Solid Waste Management Program fact sheet
Division of Environmental Quality Director: Ed Galbraith

What is landfill gas?
Landfill gas is generated in a landfill from the decomposition of organic material. The most significant gases generated in a landfill are methane and carbon dioxide. Nitrogen is also produced, initially at high levels, but then drops rapidly until it stabilizes at low levels. Gases called trace gases are produced in much smaller amounts. Hydrogen sulfide is a trace gas that helps give landfill gas its characteristic odor. Depending on the composition of the waste, other trace gases may also be produced.

Does landfill gas pose an immediate threat?
Methane is the primary constituent of concern in landfill gas. Methane is colorless and odorless, and highly explosive when present in air between 5 and 15 percent of the total air volume.

Methane becomes potentially dangerous when it migrates into confined spaces in these concentrations. Confined spaces can range from trenches or cavities in the soil to buildings and structures. In addition to the risk of explosion, higher concentrations of methane in confined spaces can displace the oxygen and may lead to suffocation.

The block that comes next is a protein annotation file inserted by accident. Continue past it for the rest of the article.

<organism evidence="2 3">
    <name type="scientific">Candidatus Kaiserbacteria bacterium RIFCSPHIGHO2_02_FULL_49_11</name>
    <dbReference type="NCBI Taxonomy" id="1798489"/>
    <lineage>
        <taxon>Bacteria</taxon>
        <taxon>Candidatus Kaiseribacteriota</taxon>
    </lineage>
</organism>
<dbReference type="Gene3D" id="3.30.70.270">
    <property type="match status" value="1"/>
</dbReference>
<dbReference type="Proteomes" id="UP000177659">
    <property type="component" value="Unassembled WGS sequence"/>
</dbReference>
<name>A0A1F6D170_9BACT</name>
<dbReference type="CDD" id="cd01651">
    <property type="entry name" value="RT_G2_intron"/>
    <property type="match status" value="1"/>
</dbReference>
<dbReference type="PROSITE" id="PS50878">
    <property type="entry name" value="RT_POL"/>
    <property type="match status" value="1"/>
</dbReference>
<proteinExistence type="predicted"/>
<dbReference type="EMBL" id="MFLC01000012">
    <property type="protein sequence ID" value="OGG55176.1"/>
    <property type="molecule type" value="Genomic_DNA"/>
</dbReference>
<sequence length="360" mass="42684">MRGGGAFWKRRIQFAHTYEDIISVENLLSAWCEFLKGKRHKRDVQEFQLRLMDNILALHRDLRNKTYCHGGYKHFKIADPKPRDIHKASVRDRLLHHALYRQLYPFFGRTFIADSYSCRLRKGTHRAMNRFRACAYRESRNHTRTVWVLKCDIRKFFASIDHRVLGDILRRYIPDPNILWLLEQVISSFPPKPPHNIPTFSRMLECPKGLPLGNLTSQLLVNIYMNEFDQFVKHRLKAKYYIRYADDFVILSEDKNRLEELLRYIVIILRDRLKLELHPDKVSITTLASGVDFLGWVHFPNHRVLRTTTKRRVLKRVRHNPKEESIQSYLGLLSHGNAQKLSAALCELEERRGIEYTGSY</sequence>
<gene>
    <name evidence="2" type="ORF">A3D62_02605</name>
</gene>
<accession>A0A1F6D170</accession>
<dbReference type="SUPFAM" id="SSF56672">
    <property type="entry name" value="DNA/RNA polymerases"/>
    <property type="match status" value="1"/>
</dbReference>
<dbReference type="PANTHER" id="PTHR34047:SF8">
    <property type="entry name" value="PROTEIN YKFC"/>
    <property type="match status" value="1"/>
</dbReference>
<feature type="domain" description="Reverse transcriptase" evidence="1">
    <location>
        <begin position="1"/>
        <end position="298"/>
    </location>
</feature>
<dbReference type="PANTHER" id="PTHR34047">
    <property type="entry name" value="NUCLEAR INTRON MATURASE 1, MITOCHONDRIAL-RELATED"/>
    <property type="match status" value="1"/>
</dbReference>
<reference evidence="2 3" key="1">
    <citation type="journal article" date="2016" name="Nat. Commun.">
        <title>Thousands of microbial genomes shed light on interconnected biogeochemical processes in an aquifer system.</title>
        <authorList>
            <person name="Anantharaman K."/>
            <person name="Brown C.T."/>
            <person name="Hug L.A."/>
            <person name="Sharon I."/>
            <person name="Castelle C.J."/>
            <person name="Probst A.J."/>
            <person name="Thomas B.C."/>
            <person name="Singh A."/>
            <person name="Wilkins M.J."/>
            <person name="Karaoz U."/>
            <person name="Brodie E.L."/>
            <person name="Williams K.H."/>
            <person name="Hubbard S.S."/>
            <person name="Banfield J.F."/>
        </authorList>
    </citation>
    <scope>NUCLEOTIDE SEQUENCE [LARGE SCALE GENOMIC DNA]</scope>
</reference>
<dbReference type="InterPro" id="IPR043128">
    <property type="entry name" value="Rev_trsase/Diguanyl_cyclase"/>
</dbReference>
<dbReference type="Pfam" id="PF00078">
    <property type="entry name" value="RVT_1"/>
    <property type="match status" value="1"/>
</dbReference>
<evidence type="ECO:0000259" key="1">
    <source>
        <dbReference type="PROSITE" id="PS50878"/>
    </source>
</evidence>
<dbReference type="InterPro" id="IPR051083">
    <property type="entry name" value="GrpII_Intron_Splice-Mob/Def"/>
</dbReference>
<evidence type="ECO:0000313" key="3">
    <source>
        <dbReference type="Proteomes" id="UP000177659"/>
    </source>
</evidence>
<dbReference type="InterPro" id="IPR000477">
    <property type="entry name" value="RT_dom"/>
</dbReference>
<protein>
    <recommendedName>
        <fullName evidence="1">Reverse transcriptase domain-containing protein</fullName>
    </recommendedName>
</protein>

What requirements are in place to protect public safety?
Most modern landfills have gas monitoring wells in place near the property boundary of their facility. They are required to test these wells and report their findings to the Department of Natural Resources. Regulations enforced by the department prohibit methane gas concentrations, as measured in wells, from exceeding 2.5 percent by volume in soil at the landfill property boundary. Since methane is explosive at 5 percent by volume, this limit provides an extra level of protection to ensure public safety. In the event methane concentrations measured in these gas wells exceed 2.5 percent at the property boundary, the department requires the landfill owner to determine the extent of the methane migrating off of the property, contact adjacent property owners and take corrective actions to control methane gas in the soil to within allowable safe levels.

Most older landfills, however, are not required to have gas monitoring wells in place. In the case of these older landfills without gas wells, department staff look for any signs of methane migration during routine inspections, (e.g., dead or distressed vegetation off the fill boundary, gas bubbles in standing puddles of water, odors). If homes are nearby and there is a concern that methane may be leaving the site, the department may require the landfill to install gas monitoring wells and investigate for potential gas problems. Protecting Missouri citizens is the department’s highest priority.

How do I protect myself from methane gas?
An individual can take a number of steps to minimize the risk associated with methane migrating from a landfill. Some of these steps may include: